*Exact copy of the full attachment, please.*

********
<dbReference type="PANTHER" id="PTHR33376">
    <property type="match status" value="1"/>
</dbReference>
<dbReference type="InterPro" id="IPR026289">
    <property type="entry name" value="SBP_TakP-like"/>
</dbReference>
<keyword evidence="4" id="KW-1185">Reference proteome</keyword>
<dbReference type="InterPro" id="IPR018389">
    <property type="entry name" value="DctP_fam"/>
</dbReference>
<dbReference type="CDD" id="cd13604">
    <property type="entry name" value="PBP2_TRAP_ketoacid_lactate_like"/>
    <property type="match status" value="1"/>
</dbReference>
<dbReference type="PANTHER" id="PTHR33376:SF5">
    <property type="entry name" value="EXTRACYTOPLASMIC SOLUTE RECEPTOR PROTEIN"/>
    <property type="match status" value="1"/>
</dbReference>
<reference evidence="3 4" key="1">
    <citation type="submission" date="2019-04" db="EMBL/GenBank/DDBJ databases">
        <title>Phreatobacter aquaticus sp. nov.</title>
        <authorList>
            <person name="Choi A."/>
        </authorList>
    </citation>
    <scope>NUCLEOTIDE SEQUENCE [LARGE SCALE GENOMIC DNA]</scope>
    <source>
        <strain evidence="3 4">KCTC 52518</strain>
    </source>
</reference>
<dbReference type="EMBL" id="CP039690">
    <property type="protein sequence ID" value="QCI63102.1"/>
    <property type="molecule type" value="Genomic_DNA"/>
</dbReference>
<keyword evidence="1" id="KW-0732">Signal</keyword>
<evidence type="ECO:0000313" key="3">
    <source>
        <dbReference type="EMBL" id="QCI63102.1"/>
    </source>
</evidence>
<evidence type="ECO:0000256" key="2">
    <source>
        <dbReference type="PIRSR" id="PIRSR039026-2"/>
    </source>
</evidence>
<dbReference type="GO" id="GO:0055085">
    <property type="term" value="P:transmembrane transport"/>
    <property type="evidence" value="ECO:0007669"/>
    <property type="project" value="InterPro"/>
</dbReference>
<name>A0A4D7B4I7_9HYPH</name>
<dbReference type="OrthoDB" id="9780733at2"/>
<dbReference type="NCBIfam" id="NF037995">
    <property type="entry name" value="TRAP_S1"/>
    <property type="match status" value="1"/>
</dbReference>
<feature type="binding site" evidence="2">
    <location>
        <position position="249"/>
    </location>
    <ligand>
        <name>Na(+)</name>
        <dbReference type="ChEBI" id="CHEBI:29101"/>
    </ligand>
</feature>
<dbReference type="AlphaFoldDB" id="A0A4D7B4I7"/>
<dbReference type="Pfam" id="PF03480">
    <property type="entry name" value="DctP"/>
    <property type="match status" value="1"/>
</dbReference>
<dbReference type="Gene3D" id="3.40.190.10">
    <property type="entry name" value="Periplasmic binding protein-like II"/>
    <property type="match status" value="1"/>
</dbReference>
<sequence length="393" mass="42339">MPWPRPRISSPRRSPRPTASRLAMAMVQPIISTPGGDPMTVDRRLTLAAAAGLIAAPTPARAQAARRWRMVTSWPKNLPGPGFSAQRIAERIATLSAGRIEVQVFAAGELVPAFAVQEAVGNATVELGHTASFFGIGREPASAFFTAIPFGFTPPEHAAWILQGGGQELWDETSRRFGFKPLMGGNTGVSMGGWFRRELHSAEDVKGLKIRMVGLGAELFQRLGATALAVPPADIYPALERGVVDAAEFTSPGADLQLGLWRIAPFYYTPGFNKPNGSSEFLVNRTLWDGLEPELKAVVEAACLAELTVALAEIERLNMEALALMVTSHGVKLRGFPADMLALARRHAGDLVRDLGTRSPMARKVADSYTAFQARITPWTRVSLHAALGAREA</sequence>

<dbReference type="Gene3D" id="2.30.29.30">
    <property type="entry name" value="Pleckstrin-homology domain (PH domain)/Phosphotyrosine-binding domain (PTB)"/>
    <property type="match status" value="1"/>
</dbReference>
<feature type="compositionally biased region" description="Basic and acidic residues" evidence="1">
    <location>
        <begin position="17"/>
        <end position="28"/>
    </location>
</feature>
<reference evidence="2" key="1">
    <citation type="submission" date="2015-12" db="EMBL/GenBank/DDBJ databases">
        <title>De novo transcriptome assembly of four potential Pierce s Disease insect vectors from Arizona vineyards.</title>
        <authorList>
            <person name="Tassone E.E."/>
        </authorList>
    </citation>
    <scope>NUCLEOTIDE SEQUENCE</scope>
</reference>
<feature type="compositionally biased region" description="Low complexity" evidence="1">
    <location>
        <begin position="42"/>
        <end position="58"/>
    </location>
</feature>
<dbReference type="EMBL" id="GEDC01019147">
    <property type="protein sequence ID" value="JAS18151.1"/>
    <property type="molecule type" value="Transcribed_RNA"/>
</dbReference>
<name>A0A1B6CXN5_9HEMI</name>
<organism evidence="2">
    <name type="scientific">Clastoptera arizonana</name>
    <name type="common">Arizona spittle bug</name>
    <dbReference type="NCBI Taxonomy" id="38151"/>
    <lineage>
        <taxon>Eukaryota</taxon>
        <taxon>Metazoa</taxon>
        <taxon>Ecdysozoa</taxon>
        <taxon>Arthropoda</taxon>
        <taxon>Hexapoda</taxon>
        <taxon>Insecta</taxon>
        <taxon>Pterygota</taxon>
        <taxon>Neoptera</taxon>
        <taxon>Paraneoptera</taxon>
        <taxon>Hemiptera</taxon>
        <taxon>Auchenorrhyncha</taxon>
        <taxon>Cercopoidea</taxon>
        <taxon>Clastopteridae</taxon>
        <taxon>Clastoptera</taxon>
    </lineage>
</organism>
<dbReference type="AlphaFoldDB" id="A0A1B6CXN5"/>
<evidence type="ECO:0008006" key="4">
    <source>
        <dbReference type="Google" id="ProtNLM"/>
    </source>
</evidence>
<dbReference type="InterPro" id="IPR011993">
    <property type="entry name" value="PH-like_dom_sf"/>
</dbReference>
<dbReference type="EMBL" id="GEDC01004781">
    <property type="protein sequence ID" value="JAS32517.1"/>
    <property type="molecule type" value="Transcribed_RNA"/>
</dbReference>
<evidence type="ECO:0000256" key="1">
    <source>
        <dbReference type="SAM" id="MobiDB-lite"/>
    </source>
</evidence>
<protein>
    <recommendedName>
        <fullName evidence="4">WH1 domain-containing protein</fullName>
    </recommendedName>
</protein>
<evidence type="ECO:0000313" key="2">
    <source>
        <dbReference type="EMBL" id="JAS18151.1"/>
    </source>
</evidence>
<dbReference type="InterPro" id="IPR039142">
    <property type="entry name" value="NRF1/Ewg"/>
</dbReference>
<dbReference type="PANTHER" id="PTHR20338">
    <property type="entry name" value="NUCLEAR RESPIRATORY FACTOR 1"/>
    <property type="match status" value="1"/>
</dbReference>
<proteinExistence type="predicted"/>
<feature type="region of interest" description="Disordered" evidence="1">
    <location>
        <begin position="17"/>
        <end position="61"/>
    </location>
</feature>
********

<dbReference type="PANTHER" id="PTHR33376">
    <property type="match status" value="1"/>
</dbReference>
<dbReference type="InterPro" id="IPR026289">
    <property type="entry name" value="SBP_TakP-like"/>
</dbReference>
<keyword evidence="4" id="KW-1185">Reference proteome</keyword>
<dbReference type="InterPro" id="IPR018389">
    <property type="entry name" value="DctP_fam"/>
</dbReference>
<dbReference type="CDD" id="cd13604">
    <property type="entry name" value="PBP2_TRAP_ketoacid_lactate_like"/>
    <property type="match status" value="1"/>
</dbReference>
<dbReference type="PANTHER" id="PTHR33376:SF5">
    <property type="entry name" value="EXTRACYTOPLASMIC SOLUTE RECEPTOR PROTEIN"/>
    <property type="match status" value="1"/>
</dbReference>
<reference evidence="3 4" key="1">
    <citation type="submission" date="2019-04" db="EMBL/GenBank/DDBJ databases">
        <title>Phreatobacter aquaticus sp. nov.</title>
        <authorList>
            <person name="Choi A."/>
        </authorList>
    </citation>
    <scope>NUCLEOTIDE SEQUENCE [LARGE SCALE GENOMIC DNA]</scope>
    <source>
        <strain evidence="3 4">KCTC 52518</strain>
    </source>
</reference>
<dbReference type="EMBL" id="CP039690">
    <property type="protein sequence ID" value="QCI63102.1"/>
    <property type="molecule type" value="Genomic_DNA"/>
</dbReference>
<keyword evidence="1" id="KW-0732">Signal</keyword>
<evidence type="ECO:0000313" key="3">
    <source>
        <dbReference type="EMBL" id="QCI63102.1"/>
    </source>
</evidence>
<evidence type="ECO:0000256" key="2">
    <source>
        <dbReference type="PIRSR" id="PIRSR039026-2"/>
    </source>
</evidence>
<dbReference type="GO" id="GO:0055085">
    <property type="term" value="P:transmembrane transport"/>
    <property type="evidence" value="ECO:0007669"/>
    <property type="project" value="InterPro"/>
</dbReference>
<name>A0A4D7B4I7_9HYPH</name>
<dbReference type="OrthoDB" id="9780733at2"/>
<dbReference type="NCBIfam" id="NF037995">
    <property type="entry name" value="TRAP_S1"/>
    <property type="match status" value="1"/>
</dbReference>
<feature type="binding site" evidence="2">
    <location>
        <position position="249"/>
    </location>
    <ligand>
        <name>Na(+)</name>
        <dbReference type="ChEBI" id="CHEBI:29101"/>
    </ligand>
</feature>
<dbReference type="AlphaFoldDB" id="A0A4D7B4I7"/>
<dbReference type="Pfam" id="PF03480">
    <property type="entry name" value="DctP"/>
    <property type="match status" value="1"/>
</dbReference>
<dbReference type="Gene3D" id="3.40.190.10">
    <property type="entry name" value="Periplasmic binding protein-like II"/>
    <property type="match status" value="1"/>
</dbReference>
<sequence length="393" mass="42339">MPWPRPRISSPRRSPRPTASRLAMAMVQPIISTPGGDPMTVDRRLTLAAAAGLIAAPTPARAQAARRWRMVTSWPKNLPGPGFSAQRIAERIATLSAGRIEVQVFAAGELVPAFAVQEAVGNATVELGHTASFFGIGREPASAFFTAIPFGFTPPEHAAWILQGGGQELWDETSRRFGFKPLMGGNTGVSMGGWFRRELHSAEDVKGLKIRMVGLGAELFQRLGATALAVPPADIYPALERGVVDAAEFTSPGADLQLGLWRIAPFYYTPGFNKPNGSSEFLVNRTLWDGLEPELKAVVEAACLAELTVALAEIERLNMEALALMVTSHGVKLRGFPADMLALARRHAGDLVRDLGTRSPMARKVADSYTAFQARITPWTRVSLHAALGAREA</sequence>

<dbReference type="Gene3D" id="2.30.29.30">
    <property type="entry name" value="Pleckstrin-homology domain (PH domain)/Phosphotyrosine-binding domain (PTB)"/>
    <property type="match status" value="1"/>
</dbReference>
<feature type="compositionally biased region" description="Basic and acidic residues" evidence="1">
    <location>
        <begin position="17"/>
        <end position="28"/>
    </location>
</feature>
<reference evidence="2" key="1">
    <citation type="submission" date="2015-12" db="EMBL/GenBank/DDBJ databases">
        <title>De novo transcriptome assembly of four potential Pierce s Disease insect vectors from Arizona vineyards.</title>
        <authorList>
            <person name="Tassone E.E."/>
        </authorList>
    </citation>
    <scope>NUCLEOTIDE SEQUENCE</scope>
</reference>
<feature type="compositionally biased region" description="Low complexity" evidence="1">
    <location>
        <begin position="42"/>
        <end position="58"/>
    </location>
</feature>
<dbReference type="EMBL" id="GEDC01019147">
    <property type="protein sequence ID" value="JAS18151.1"/>
    <property type="molecule type" value="Transcribed_RNA"/>
</dbReference>
<name>A0A1B6CXN5_9HEMI</name>
<organism evidence="2">
    <name type="scientific">Clastoptera arizonana</name>
    <name type="common">Arizona spittle bug</name>
    <dbReference type="NCBI Taxonomy" id="38151"/>
    <lineage>
        <taxon>Eukaryota</taxon>
        <taxon>Metazoa</taxon>
        <taxon>Ecdysozoa</taxon>
        <taxon>Arthropoda</taxon>
        <taxon>Hexapoda</taxon>
        <taxon>Insecta</taxon>
        <taxon>Pterygota</taxon>
        <taxon>Neoptera</taxon>
        <taxon>Paraneoptera</taxon>
        <taxon>Hemiptera</taxon>
        <taxon>Auchenorrhyncha</taxon>
        <taxon>Cercopoidea</taxon>
        <taxon>Clastopteridae</taxon>
        <taxon>Clastoptera</taxon>
    </lineage>
</organism>
<dbReference type="AlphaFoldDB" id="A0A1B6CXN5"/>
<evidence type="ECO:0008006" key="4">
    <source>
        <dbReference type="Google" id="ProtNLM"/>
    </source>
</evidence>
<dbReference type="InterPro" id="IPR011993">
    <property type="entry name" value="PH-like_dom_sf"/>
</dbReference>
<dbReference type="EMBL" id="GEDC01004781">
    <property type="protein sequence ID" value="JAS32517.1"/>
    <property type="molecule type" value="Transcribed_RNA"/>
</dbReference>
<evidence type="ECO:0000256" key="1">
    <source>
        <dbReference type="SAM" id="MobiDB-lite"/>
    </source>
</evidence>
<protein>
    <recommendedName>
        <fullName evidence="4">WH1 domain-containing protein</fullName>
    </recommendedName>
</protein>
<evidence type="ECO:0000313" key="2">
    <source>
        <dbReference type="EMBL" id="JAS18151.1"/>
    </source>
</evidence>
<dbReference type="InterPro" id="IPR039142">
    <property type="entry name" value="NRF1/Ewg"/>
</dbReference>
<dbReference type="PANTHER" id="PTHR20338">
    <property type="entry name" value="NUCLEAR RESPIRATORY FACTOR 1"/>
    <property type="match status" value="1"/>
</dbReference>
<proteinExistence type="predicted"/>
<feature type="region of interest" description="Disordered" evidence="1">
    <location>
        <begin position="17"/>
        <end position="61"/>
    </location>
</feature>